If Social Security benefits are your only income, they're probably not taxable. Even if you have other income, you still might not owe tax on your benefits. IRS Publication 915 explains how to calculate if there's a tax on your benefits, and how to file the tax payment if there is. You can also find a worksheet in the instructions for Form 1040.
If you received Social Security benefits last year, whether retirement or disability, the Social Security Administration will send you an SSA-1099 form. This shows your total Social Security income for the year, though it might not match the amount you received. The Social Security Administration can adjust the amount it pays out if, for example, you want your Medicare premiums deducted from your Social Security check, or you think you'll owe taxes and request tax withholding on your benefits. The 1099 notes these adjustments.
When Benefits Are Taxable
The instructions for Form 1040 include a worksheet for figuring whether your benefits are taxable. To start, take the net benefits in Box 5 of the SSA-1099, enter it on the worksheet, then write half that figure on the next line. If you're filing a joint return, include your spouse's benefits too.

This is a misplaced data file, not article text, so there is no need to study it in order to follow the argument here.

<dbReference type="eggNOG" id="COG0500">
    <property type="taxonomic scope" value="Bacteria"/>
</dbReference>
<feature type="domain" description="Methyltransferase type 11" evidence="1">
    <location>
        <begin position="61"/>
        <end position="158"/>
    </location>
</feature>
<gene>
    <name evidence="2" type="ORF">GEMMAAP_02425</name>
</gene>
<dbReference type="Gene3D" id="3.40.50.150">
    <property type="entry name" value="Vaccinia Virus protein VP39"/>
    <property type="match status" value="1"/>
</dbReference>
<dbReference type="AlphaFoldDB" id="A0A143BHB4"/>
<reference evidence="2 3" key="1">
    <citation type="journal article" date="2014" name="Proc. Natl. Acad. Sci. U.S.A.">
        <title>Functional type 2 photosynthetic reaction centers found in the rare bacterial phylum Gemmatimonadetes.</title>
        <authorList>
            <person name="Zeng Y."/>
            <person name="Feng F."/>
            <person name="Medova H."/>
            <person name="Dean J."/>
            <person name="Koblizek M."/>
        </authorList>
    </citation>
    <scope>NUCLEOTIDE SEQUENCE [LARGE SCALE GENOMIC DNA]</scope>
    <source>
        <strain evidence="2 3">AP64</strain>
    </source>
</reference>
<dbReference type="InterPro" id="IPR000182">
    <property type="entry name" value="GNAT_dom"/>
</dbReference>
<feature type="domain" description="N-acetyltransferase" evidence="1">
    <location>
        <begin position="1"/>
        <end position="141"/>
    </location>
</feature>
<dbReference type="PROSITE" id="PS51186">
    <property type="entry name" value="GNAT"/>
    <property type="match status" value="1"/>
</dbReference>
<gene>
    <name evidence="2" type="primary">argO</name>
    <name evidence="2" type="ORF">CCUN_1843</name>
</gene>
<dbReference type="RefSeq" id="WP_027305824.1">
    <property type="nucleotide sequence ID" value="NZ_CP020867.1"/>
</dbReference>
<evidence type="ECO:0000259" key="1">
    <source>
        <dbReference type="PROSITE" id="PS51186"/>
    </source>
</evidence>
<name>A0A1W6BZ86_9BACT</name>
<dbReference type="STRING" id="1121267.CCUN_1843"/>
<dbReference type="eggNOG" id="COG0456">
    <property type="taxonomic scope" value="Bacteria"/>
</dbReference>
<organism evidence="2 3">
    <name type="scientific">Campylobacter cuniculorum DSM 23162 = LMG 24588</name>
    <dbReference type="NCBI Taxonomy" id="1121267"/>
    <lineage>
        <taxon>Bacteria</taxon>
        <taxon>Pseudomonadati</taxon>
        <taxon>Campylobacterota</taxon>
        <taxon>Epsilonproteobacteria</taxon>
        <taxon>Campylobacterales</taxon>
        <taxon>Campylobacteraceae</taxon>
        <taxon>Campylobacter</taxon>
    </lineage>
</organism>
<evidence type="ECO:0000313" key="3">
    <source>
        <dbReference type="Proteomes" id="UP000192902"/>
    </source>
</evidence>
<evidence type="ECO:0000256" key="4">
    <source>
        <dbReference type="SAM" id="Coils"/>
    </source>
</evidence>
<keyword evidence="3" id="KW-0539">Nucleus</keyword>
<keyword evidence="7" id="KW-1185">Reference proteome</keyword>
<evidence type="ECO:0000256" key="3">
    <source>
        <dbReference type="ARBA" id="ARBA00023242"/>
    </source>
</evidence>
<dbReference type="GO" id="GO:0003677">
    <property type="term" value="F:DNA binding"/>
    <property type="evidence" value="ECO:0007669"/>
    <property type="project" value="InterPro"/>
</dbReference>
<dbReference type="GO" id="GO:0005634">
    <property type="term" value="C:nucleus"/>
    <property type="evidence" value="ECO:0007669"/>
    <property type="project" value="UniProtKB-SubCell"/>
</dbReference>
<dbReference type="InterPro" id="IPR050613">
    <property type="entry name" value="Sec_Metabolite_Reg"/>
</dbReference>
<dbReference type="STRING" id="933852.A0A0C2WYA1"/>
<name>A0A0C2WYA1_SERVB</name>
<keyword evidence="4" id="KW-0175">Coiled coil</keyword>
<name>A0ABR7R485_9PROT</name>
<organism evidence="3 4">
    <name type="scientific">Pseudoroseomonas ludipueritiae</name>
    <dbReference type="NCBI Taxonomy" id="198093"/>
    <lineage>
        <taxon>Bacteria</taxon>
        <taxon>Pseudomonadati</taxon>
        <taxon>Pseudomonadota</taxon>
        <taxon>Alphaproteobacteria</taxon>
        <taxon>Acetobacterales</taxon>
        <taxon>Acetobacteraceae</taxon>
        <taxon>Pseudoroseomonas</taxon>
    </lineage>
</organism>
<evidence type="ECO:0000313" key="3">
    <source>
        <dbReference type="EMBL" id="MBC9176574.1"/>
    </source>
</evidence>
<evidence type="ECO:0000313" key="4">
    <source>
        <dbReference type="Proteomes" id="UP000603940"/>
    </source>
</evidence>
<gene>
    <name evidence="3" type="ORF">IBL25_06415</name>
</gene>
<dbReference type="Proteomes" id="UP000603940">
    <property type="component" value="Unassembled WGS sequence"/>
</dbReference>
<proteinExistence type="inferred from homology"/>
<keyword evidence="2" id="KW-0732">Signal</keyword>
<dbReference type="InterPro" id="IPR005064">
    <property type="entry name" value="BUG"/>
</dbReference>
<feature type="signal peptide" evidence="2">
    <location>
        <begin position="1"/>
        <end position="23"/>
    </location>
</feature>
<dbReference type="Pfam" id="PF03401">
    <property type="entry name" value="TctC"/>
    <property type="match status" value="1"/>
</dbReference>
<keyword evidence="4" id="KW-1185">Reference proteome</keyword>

Report your other taxable income from the front of the 1040. Include your tax-exempt interest, but not any money you made from qualified dividends. Add the total of your other income to half your Social Security benefits.
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Add up all the income adjustments you entered on Form 1040, lines 23 through 32, plus anything from line 36. If the total adjustments are more than the result from Step Two, your benefits aren't taxable. If the adjustments are less, subtract them from your Step Two income.
If you're married, filing jointly, write down $32,000. If you file under any other status, write down $25,000. If the total of your adjusted income is under this figure — what the IRS calls your base amount — your benefits aren't taxable.
Subtract your base amount from your income. Enter this on line 9 of the worksheet
Enter $12,000 on line 10 if you're married and filing a joint return. Otherwise, enter $9,000.
Subtract line 10 from line 9 and enter the result on line 11.
Enter the smaller amount from line 9 or line 10 on line 12. Enter half that figure on line 13. On line 14, enter the number from line 13 or one-half your net benefits, whichever is smaller.
Multiply line 11 by 0.85. Add the result to line 14 and enter on line 16.
Multiply your total net benefits by 0.85 percent and enter on line 17. Whichever line, 16 or 17, is the smaller, enter that on Form 1040, line 20b, as your taxable Social Security benefits. You pay tax on the benefits as the same rate as your other income.